NORMA eResearch @NCI Library

Knowledge, attitudes, and behaviours towards schizophrenia, bipolar disorder, and autism: a pilot study

Mothersill, David, Loughnane, Gerard M., Grasso, Gabriela and Hargreaves, April (2021) Knowledge, attitudes, and behaviours towards schizophrenia, bipolar disorder, and autism: a pilot study. Irish Journal of Psychological Medicine. pp. 1-7. ISSN 2051-6967

Full text not available from this repository.
Official URL: https://doi.org/10.1017/ipm.2021.81

Abstract

Objectives
Lack of knowledge and discriminatory attitudes and behaviours towards individuals with mental disorders is a worldwide problem but may be particularly damaging for young people. This pilot study examined knowledge, attitudes and behaviours towards schizophrenia, bipolar disorder and autism within a large sample of adults in Ireland, a country with the youngest population in Europe, in order to better understand public views on these groups.

Methods
In a correlational, cross-sectional design, 307 adults in Ireland over the age of 18 completed a questionnaire over Google Forms examining knowledge, attitudes and behaviours towards schizophrenia, bipolar disorder and autism. Responses to questions specifically relating to each diagnosis were compared using trimmed mean ANOVA to examine whether responses to questions differed depending on diagnosis.

Results
Results indicate varied knowledge, attitudes and behaviours towards these groups, but a majority believe it should be a research priority. ANOVA and post hoc tests revealed significant differences in knowledge, attitudes and behaviours towards each of schizophrenia, bipolar disorder, and autism (p < 0.005), and reported attitudes and behaviours towards schizophrenia were more negative than either bipolar disorder or autism. A majority of participants (54.8%) felt not informed enough about mental health by the media.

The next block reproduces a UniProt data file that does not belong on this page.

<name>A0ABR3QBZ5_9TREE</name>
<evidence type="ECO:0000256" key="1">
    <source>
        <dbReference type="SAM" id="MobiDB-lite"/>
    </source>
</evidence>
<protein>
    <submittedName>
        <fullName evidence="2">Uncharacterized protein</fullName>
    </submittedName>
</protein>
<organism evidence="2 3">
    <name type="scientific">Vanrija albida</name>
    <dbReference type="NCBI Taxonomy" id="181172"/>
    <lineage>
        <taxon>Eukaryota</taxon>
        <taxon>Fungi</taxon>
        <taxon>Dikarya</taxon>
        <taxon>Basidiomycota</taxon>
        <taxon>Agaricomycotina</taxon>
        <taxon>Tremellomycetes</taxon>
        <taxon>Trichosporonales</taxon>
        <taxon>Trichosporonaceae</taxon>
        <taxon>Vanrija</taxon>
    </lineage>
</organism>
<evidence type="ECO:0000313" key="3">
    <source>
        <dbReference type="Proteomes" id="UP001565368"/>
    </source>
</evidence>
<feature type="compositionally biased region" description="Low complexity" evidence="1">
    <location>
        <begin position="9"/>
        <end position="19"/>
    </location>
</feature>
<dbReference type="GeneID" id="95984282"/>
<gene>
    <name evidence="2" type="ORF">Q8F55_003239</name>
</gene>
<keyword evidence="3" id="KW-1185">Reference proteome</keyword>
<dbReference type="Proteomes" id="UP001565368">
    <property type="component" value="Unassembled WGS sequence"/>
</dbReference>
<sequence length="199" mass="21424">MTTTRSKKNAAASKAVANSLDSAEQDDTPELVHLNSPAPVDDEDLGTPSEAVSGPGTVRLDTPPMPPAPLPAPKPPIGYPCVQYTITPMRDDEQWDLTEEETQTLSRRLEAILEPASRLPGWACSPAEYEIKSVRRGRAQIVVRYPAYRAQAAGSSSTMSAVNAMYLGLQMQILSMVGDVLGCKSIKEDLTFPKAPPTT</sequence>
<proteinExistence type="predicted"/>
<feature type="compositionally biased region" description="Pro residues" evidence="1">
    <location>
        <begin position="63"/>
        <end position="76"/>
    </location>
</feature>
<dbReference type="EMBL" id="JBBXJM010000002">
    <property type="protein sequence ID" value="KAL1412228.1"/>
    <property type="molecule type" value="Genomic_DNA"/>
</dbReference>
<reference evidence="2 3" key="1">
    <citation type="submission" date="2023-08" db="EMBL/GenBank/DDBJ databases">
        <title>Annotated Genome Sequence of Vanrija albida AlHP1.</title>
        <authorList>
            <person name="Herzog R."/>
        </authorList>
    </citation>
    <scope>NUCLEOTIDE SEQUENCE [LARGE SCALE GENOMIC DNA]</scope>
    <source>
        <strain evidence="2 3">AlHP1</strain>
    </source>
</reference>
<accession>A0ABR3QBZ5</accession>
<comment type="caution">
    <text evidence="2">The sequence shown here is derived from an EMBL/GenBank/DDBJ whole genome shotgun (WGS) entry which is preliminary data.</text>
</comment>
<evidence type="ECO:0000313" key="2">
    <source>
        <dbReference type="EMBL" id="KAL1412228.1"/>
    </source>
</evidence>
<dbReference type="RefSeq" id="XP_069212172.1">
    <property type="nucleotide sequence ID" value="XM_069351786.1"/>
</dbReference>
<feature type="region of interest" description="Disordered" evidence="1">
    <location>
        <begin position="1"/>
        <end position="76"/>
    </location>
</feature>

Conclusions
In our Irish sample, type and level of stigma varies according to mental health diagnosis. Our sample also report feeling inadequately informed about mental health by the media. Thus future policy and campaigns could consider targeting individual mental health diagnoses, with a focus on increasing familiarity and knowledge.

Item Type: Article
Uncontrolled Keywords: Ireland; Mental disorder stigma; autism; bipolar disorder; schizophrenia
Subjects: B Philosophy. Psychology. Religion > Psychology
B Philosophy. Psychology. Religion > Psychology > Cognitive psychology
R Medicine > RA Public aspects of medicine > RA790 Mental Health
Divisions: School of Business > Staff Research and Publications
Related URLs:
Depositing User: Clara Chan
Date Deposited: 08 Dec 2021 16:52
Last Modified: 03 May 2022 15:04
URI: http://norma.ncirl.ie/id/eprint/5187

Actions (login required)

View Item View Item